Hamill is more subdued as The Joker this time, portraying him as more self-aware and burned out on his own crimes, which is a fascinating take. Conroy voices Batman as a broken man that feels he has nothing left but being Batman, which is heartbreaking. Strong does well as Batgirl, but again, it’s the writing that weighs down her character.

The last scene is haunting on many levels with Batman finally laughing, but it’s missing a couple key aspects that made it powerful in the comic. Overall, I’m happy to see “The Killing Joke” adapted, but this isn’t the adaptation we deserve.

Grade: C+


“Star Trek Beyond”

Captain’s logs,

Trailers suck! “Star Trek Beyond,” for example, had an underwhelming trailer that looked more like a fan-made music video. Good news, the movie’s way better!

“Beyond” takes place two years after “Into Darkness,” and Kirk (Chris Pine) is now contemplating leaving the Enterprise, Spock (Zachary Quinto) is also contemplating leaving the Enterprise, and Sulu (John Cho), Chekov (the late Anton Yelchin), Uhura (Zoe Saldana), Bones (Karl Urban), and Scotty (Simon Pegg) are all comfortable in their positions.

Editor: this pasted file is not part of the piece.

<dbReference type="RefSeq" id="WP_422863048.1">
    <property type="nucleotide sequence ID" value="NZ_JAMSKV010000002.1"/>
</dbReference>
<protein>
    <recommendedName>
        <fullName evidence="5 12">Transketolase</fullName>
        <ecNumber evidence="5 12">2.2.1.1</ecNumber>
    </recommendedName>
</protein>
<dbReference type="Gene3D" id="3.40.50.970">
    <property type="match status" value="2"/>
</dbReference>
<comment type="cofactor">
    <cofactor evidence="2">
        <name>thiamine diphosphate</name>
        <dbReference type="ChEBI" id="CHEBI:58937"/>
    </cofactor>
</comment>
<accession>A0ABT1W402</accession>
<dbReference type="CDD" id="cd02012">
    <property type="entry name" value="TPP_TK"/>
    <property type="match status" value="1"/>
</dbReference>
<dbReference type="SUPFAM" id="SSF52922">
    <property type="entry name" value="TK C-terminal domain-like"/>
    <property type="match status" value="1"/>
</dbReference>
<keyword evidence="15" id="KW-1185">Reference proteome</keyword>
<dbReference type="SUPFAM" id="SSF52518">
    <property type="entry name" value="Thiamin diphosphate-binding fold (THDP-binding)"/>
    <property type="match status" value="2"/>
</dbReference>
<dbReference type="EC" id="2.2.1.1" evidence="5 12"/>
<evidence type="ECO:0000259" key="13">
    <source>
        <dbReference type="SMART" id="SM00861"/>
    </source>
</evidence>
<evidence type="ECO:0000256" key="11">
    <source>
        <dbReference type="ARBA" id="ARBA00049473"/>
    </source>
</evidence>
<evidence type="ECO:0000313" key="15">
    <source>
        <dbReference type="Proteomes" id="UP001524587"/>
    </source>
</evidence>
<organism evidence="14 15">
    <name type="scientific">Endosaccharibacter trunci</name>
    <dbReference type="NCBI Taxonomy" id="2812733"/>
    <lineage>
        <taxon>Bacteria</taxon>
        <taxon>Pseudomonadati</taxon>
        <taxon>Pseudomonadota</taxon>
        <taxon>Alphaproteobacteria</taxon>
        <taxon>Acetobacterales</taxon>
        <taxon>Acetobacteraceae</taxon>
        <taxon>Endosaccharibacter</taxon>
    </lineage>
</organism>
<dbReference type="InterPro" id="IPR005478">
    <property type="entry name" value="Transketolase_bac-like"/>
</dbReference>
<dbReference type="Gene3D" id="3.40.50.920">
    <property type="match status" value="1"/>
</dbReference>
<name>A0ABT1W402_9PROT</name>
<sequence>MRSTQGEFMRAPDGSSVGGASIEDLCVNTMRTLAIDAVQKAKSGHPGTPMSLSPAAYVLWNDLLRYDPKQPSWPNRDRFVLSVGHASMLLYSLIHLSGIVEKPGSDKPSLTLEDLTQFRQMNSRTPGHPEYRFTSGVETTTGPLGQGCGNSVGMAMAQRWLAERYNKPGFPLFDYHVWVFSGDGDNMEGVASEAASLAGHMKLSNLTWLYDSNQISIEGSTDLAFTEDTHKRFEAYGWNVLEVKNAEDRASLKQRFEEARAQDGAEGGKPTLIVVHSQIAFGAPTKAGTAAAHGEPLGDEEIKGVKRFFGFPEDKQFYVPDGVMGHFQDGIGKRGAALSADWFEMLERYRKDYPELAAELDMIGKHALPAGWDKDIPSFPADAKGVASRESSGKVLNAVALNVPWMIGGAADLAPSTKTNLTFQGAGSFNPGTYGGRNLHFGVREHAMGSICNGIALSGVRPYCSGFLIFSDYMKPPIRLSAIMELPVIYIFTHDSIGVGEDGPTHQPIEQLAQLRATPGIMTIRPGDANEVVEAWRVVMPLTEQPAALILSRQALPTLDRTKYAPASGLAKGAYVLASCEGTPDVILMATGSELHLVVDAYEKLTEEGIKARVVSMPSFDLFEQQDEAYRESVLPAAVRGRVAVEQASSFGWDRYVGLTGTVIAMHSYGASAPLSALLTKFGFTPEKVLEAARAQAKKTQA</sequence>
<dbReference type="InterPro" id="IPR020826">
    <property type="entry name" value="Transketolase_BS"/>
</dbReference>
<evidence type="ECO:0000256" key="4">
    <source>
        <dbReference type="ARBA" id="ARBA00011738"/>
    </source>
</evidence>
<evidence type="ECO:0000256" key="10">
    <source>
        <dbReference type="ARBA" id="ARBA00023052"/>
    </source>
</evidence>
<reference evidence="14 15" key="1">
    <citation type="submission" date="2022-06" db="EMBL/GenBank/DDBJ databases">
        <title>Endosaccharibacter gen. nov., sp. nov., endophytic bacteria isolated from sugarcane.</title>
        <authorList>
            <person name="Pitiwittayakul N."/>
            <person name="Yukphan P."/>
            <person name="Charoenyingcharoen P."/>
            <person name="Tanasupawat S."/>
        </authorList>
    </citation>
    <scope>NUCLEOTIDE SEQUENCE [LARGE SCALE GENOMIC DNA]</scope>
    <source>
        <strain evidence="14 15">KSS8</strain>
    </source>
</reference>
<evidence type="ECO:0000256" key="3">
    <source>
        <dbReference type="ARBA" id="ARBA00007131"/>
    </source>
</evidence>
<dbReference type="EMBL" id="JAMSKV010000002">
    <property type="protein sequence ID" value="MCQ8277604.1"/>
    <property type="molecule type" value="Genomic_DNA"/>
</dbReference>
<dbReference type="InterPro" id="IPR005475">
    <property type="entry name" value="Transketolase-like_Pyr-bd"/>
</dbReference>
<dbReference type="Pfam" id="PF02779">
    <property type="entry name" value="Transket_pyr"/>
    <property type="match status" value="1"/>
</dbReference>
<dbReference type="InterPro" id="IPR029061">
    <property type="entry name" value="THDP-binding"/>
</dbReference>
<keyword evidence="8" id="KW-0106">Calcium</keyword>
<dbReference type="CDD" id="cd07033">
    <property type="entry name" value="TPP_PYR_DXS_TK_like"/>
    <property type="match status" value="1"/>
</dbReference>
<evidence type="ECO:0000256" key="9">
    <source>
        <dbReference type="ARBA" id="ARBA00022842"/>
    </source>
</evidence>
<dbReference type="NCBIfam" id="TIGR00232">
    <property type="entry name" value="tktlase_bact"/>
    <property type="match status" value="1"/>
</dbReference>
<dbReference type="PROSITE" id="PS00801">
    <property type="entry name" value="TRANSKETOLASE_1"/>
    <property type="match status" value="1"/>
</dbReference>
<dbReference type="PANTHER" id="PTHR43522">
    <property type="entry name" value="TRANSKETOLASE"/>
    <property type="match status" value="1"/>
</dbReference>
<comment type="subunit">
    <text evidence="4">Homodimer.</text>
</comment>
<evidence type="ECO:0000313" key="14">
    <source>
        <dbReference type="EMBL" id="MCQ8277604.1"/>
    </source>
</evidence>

They take a side mission to assist an ally in need and are attacked by a diabolical alien named Krall (Idris Elba), who destroys their ship, forcing them to crash on his home planet. With little resources and an unlikely ally named Jaylah (Sofia Boutella), the crew struggle to find a way off the planet.

“Star Trek Beyond” redeems the series of all the cliches, objectification issues, and throwbacks that made “Into Darkness” an underwhelming experience. We’re now back to philosophy on life, death, and science like the series, and intermittent action like the 2009 reboot. It’s the best of both worlds.

The opening scenes with Kirk negotiating with an alien species are both slapstick and engaging, establishing the film’s fun tone. The fun tone further strengthens through the characters.